The Philae temple is not on the island of Philae -- at least not any more.

Philae, one of three small islands at the south end of the First Cataract of the Nile, had long been sacred to the goddess Isis but the first construction on it dates only from the reign of Taharqa (690-664 BCE-25th Dynasty). (Remember his column near the present-day entrance to Karnak?) The Isis temple we visit today initially was built even later, by Ptolemy II Philadelphus (285-246 BCE) and his successor, Ptolemy III Euergetes (246-221 BCE). The Ptolemies, the last of whom was Cleopatra VII, ruled following the division of Alexander the Great's empire. Thus, the Ptolemies were Greeks, not Egyptians. We have come a long way in time, about 1000 years, since Ramesses II and Abu Simbel. Philae is really, really young! Simply to think such a thing is to be impressed by the antiquity and constancy of artistic expression of this civilization.

But the placement of "Philae" is a whole lot younger than the difference between its original construction and that of Abu Simbel. Because "Philae," like Abu Simbel, has been moved; it is now on an close-by island called Agilkia, which is high enough to escape the constant flood of Lake Nasser. A visitor today doesn't know the difference. But, then, a visitor today is unlikely to be a devotee of Isis who thinks the original real estate is sacred.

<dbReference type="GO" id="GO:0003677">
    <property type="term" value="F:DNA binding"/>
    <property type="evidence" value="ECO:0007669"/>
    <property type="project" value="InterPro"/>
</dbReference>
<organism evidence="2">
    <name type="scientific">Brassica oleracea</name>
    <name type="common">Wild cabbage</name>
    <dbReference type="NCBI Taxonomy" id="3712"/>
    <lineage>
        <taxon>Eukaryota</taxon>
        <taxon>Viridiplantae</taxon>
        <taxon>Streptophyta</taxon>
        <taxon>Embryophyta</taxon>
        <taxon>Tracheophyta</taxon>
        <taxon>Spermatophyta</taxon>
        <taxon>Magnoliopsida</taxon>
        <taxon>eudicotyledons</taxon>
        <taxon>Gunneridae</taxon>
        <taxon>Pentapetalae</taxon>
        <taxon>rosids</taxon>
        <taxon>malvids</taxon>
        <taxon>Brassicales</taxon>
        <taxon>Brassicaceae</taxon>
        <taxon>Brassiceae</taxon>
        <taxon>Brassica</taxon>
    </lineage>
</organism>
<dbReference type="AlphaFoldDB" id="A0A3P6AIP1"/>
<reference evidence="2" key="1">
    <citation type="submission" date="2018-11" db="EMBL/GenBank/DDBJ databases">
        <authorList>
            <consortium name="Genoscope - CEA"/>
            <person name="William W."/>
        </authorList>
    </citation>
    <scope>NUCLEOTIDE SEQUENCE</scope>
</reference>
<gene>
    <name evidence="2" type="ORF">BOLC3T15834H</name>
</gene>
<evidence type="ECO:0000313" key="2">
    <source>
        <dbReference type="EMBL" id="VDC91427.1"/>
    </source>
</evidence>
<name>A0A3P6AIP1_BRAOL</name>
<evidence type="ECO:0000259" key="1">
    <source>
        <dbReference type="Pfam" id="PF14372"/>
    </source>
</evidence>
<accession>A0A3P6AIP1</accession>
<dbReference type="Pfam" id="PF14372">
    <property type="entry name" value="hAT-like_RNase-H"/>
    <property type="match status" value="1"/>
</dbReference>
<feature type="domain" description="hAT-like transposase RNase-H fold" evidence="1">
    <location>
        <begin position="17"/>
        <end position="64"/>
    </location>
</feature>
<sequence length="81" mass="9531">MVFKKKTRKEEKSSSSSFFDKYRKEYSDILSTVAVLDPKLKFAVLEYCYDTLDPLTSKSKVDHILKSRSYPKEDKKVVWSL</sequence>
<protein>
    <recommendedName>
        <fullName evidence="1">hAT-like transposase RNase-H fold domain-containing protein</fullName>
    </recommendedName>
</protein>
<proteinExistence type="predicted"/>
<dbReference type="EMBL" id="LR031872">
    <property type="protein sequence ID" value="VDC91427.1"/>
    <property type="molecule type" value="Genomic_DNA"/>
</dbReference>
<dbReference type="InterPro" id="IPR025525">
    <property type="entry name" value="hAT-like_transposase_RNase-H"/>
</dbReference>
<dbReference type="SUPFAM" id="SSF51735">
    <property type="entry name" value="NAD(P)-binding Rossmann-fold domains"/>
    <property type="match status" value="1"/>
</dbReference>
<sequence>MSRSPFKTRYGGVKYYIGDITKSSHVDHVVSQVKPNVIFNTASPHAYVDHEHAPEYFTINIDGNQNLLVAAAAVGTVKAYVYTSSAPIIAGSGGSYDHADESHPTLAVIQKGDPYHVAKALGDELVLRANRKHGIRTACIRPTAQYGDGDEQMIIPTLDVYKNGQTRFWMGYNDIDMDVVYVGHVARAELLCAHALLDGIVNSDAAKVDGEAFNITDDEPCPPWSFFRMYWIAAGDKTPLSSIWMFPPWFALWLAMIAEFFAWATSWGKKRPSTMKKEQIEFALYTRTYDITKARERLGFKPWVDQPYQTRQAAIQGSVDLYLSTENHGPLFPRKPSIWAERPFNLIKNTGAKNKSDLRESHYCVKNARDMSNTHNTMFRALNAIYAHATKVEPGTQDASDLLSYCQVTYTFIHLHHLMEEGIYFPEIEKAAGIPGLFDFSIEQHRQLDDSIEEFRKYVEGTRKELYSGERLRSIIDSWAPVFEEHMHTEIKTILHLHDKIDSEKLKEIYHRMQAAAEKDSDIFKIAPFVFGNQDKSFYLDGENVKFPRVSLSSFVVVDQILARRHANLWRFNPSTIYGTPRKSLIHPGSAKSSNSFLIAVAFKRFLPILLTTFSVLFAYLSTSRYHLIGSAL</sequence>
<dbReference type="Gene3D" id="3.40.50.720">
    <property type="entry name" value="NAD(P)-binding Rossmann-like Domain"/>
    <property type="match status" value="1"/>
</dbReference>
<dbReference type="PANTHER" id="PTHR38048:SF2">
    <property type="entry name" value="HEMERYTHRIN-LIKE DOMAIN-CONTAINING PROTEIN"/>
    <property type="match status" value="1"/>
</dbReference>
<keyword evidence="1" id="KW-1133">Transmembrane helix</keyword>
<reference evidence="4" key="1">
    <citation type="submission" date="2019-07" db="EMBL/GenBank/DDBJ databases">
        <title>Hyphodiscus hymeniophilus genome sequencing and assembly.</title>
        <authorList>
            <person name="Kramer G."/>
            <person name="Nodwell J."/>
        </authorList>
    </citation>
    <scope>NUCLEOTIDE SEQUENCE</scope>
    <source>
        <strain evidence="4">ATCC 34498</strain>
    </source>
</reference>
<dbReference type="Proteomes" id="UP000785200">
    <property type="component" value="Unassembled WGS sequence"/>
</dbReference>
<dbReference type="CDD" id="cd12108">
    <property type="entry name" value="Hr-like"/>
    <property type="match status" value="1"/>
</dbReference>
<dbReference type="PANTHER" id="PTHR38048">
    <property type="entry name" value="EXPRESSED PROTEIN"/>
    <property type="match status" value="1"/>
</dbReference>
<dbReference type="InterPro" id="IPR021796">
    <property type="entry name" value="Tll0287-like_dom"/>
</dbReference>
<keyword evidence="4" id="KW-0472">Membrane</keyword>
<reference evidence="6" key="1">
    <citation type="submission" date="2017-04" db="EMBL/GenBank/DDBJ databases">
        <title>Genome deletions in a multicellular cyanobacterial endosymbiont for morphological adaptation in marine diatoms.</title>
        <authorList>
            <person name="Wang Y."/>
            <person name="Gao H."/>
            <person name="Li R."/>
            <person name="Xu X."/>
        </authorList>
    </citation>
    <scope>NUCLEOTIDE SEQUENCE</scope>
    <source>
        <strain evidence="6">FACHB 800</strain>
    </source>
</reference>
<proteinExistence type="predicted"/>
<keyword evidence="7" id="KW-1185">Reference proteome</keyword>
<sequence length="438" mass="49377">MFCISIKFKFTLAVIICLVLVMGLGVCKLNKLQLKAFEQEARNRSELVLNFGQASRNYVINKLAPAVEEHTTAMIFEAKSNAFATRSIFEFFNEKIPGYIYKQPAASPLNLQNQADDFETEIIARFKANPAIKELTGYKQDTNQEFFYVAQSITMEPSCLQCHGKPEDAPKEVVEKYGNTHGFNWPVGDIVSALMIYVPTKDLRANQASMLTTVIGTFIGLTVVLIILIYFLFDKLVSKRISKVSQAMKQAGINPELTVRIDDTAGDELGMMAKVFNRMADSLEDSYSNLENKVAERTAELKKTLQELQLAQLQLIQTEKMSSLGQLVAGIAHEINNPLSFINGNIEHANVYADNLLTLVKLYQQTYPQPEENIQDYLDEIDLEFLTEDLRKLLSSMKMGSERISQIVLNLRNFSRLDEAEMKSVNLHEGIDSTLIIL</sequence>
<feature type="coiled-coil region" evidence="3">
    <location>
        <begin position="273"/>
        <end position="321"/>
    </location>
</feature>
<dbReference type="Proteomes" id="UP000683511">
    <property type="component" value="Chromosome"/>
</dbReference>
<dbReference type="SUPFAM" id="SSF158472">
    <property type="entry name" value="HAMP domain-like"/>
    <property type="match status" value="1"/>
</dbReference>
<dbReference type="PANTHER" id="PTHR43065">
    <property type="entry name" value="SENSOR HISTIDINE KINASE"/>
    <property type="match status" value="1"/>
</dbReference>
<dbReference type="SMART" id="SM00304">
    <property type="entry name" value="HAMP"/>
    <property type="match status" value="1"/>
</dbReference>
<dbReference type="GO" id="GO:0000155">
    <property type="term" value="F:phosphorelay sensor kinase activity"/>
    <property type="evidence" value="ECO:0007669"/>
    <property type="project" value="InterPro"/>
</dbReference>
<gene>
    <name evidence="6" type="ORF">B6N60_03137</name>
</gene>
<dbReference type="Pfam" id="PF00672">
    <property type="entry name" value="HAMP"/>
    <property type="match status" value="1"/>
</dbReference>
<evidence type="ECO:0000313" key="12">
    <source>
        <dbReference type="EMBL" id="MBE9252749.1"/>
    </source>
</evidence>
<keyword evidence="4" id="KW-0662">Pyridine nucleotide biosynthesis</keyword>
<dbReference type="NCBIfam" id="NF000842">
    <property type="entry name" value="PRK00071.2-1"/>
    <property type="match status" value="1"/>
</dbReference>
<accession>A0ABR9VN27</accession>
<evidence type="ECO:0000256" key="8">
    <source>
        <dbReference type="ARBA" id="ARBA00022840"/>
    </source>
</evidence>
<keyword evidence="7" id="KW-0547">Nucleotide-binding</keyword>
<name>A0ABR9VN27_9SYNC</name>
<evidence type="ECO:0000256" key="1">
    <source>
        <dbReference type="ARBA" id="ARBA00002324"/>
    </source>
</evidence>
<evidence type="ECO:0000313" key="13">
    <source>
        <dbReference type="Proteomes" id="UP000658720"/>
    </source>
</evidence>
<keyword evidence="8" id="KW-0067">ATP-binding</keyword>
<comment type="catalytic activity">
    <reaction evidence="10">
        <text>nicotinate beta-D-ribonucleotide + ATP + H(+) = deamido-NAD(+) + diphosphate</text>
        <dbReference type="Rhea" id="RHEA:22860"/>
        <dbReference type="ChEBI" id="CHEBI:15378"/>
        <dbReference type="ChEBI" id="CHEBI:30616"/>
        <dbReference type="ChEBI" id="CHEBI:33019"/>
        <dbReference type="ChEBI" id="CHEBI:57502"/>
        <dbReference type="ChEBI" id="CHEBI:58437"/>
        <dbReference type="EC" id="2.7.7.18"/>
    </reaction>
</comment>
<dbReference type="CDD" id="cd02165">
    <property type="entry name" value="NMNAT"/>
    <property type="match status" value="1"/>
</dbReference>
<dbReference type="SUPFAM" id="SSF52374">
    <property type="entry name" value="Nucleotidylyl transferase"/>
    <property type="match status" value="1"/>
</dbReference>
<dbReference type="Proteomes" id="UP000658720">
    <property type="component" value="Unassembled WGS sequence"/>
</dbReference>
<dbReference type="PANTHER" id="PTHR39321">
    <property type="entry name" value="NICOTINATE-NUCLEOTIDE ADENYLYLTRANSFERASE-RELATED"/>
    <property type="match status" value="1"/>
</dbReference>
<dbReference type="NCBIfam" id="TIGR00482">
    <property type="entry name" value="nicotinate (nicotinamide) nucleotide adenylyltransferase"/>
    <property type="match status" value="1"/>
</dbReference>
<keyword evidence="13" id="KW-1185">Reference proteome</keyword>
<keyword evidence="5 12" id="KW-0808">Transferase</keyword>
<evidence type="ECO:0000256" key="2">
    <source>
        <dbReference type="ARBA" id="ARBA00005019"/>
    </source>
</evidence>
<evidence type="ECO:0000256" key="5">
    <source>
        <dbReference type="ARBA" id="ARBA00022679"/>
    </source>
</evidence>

The first pylon of the Isis Temple (show above) has a number of interesting features. Take, for instance, the figure of a Ptolemaic pharoah (Ptolemy XI Neos Dionysos) putting down his enemies or prisoners on the left pylon. Just like Ramesses -- but 1000 years later. Plus ça change, plus c'est la même chose.

Let's now take a closer look at the right side of the pylon.

Here we see Horus between two images of his mother, Isis, and another figure of Isis is visible within the doorway. The myth that details the way Isis collected the parts of her husband Osiris after he had been dismembered by his evil brother, Seth, reassembled them for him to live sufficiently long to impregnate her -- Horus was the result -- was powerful for century upon century of Egyptian history. It continued to be powerful into the Roman Empire and was a vibrant rival of Christianity in that new religion's first centuries. The Temple of Isis at Philae functioned until the time of the Emperor Justinian I (527-565 CE) when it was converted into a church.

The Roman influence is evident in this view of the two pylons of the temple with the "passage of Tiberius" visible just over the head of the tourists in the foreground.

More Roman evidence: This freestanding pavillion is attributed to the Emperor Trajan. Other parts of the temple complex are assigned to Hadrian.

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